I’m becoming a big fan of Outpost Zero. I still feel they’re a little early in development, but they’re on the right track to distill down a lot of the essence of what makes survival games fun. Then, they’re taking that essence and adding a bit of their own flavor to create something uniquely their own. I’m digging it and would like more folks to have a chance to enjoy it, too.
That said, getting past the initial barrier to entry can be a little haphazard, so today I thought I’d list out a few things to help you get started in your own game. While the tutorial gets you pointed in the right direction, there are a few key points that could use a bit more development. Thus, here are ten tips to getting started in Outpost Zero.
Capitalize on Death – After you die, you re-enter the map via drop pod to the surface. This is a great time to look around and spot key resources from above. Resources like Uranium are critical to getting your automation going but can be hard to find if you don’t know where it is. While dropping, look for the tell-tale bright green that signifies concentrated Uranium deposits.
Check Power – Inspect any power plant to see your current power draw, as well as current production. This helps you to know when you’re close to running out before you build that new pylon to power extra extractors. Nuclear power seems to be the most efficient but use whatever is abundant near your base location.
Upgrade Power – This seems obvious, but it’s easily missed. The first upgrade just requires ten steel, so getting a tier two reactor or generator might save you some space in that early base. I typically build two steam generators or one nuclear reactor and then upgrade before building more.
Create Storage – Build and upgrade storage in your base early. Drones that are collecting will drop supplies into storage, and other drones will pick up resources from storage to keep power running and automated tasks going. That goes for personal storage, as well. Build a backpack upgrade as soon as you can, so those resource runs are more efficient.
Automate Steel – I get steel production going early by setting the fabricator to repeat the recipe and assigning a drone to crafting. The drone will pickup iron and carbon from the in-base storage and keep the steel production going, which makes upgrading to tier 2 a lot easier. You’ll need a lot of steel for later upgrades, so a solid steel production is the gift that keeps on giving.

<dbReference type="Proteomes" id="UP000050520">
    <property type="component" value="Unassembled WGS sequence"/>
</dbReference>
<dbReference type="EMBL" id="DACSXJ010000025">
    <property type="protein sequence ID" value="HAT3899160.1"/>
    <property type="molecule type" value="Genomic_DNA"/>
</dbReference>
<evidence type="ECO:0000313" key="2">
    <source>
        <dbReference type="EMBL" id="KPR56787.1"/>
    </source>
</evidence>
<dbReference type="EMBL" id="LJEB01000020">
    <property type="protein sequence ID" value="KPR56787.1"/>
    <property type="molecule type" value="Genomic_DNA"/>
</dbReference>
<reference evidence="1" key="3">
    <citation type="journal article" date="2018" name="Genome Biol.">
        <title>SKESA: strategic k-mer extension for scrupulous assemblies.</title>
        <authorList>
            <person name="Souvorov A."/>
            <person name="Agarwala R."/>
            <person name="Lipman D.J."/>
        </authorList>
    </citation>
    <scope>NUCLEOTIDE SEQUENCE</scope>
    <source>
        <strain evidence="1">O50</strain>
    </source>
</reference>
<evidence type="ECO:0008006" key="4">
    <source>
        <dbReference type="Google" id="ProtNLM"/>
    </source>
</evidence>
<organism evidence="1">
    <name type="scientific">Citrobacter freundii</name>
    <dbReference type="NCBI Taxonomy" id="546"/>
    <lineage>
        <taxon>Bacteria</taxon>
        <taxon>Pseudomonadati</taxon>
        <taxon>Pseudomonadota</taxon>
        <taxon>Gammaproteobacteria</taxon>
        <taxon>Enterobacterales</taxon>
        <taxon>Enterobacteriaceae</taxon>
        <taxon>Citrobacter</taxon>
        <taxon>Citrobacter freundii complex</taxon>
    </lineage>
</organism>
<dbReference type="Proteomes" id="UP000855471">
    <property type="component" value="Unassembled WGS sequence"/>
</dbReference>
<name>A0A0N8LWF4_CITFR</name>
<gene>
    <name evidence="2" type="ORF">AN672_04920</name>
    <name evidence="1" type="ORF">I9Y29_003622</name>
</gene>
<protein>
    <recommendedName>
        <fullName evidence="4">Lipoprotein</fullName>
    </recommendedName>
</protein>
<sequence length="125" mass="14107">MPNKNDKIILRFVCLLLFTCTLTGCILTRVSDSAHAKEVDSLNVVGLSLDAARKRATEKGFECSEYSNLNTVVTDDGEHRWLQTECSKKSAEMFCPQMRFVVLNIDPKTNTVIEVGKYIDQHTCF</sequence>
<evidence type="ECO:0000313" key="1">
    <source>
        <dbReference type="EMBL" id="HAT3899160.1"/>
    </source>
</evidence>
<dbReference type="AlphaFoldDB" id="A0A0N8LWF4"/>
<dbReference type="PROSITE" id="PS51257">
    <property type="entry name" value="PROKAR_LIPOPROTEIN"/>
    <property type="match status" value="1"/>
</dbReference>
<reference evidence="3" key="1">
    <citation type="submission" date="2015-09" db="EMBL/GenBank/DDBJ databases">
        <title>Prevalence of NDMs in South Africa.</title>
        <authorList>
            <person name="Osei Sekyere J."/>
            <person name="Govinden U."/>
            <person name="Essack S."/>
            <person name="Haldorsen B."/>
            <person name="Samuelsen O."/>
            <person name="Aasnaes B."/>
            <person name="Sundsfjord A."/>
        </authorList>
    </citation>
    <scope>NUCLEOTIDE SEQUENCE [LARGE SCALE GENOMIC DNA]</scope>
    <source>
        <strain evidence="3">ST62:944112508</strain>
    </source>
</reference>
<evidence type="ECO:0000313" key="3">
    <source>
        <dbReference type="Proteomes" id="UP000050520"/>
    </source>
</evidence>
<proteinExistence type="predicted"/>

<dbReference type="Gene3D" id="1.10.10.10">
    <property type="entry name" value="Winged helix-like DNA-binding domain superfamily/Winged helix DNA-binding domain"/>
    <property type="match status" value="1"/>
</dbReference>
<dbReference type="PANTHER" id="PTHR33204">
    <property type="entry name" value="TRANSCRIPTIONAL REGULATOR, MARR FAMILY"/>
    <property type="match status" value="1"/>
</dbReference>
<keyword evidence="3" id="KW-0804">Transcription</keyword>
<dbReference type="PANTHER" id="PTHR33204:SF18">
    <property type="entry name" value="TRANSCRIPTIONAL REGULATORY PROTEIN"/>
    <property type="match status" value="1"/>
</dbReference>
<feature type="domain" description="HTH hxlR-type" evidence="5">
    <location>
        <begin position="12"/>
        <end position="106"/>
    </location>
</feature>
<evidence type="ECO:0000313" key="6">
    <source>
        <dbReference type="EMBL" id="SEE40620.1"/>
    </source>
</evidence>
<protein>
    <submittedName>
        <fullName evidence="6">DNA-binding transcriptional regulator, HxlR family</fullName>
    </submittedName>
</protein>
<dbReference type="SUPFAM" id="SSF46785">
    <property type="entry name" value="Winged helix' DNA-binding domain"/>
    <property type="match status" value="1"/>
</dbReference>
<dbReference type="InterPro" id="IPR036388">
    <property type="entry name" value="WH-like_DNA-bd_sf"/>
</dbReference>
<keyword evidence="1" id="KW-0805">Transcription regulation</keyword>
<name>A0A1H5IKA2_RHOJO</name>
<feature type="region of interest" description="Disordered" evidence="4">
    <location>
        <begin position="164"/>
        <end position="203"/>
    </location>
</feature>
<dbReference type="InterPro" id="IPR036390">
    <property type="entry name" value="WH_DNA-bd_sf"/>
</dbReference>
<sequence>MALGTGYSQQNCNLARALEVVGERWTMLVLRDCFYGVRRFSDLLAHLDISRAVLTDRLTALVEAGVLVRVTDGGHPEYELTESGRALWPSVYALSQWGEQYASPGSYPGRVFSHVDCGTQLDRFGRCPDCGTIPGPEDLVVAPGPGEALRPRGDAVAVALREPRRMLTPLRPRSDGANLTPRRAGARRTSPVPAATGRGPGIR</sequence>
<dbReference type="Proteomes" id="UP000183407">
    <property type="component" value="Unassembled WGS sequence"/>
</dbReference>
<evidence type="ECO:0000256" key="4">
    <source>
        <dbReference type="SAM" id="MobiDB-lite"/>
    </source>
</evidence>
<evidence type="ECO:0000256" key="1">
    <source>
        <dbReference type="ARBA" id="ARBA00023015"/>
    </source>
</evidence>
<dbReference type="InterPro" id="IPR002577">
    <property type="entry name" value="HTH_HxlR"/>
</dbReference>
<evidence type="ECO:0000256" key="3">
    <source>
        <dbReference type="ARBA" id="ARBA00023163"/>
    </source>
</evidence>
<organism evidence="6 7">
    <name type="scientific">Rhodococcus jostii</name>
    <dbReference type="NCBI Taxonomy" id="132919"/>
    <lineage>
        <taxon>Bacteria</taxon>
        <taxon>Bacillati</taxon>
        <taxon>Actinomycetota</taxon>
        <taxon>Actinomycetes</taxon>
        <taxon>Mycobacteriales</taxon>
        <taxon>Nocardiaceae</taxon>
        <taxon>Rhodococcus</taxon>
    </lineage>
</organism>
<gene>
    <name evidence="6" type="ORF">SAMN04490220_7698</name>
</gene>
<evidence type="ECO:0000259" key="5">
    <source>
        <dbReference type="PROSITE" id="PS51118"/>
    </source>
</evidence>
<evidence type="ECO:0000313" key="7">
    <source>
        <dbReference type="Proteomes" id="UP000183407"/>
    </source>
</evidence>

Close Your Doors – By toggling the field on your door, you can lock your base when you leave. This prevents players from wandering in and stealing your stuff, but it also stops your drones from wandering out and getting picked off by random mobs.
Compartmentalization – Divide your base up into sections where different areas are for specific functions, and each are isolated from others using closed doors. This locks drones into specific areas to keep them on task, and it makes it harder for anyone breaking in to get away with all your hard-earned resources. Dropping the occasional small turret inside can also help create a more secure base.
Upgrade Tools – Upgrade your harvesting tools as soon as possible. It’ll take less effort to harvest each node, which makes each trip to collect resources that much more efficient. Upgrades are also critical to harvesting some of the more important early material, like Uranium.
Start Smart – Initial base location can be important. Missing resources like carbon and iron can slow down your advancement to second tier, so build your base in range of nodes that can be auto-harvested for passive steel production. You can run afield for higher-end materials like Uranium later.
Catch ‘em All – There is a random chance on each tick while harvesting to spawn a rare element. Iron spawns Titanium, for instance. When that happens, harvest the rare element. It looks like it disappears if you complete the node before harvesting, and no new ones will spawn while the one is still unharvested. These uncommon materials are used in advanced manufacturing, so they’re important.
I hope those tips help you get started in Outpost Zero and smooth out that initial learning curve. There’s still a lot I expect will be added to the game while it’s in early access, and I’m hoping to see another repeat of a certain other successful early access in the same genre. Based on what we already have, I’m pretty sure that’s a fairly safe hope. Good luck, robo-settlers!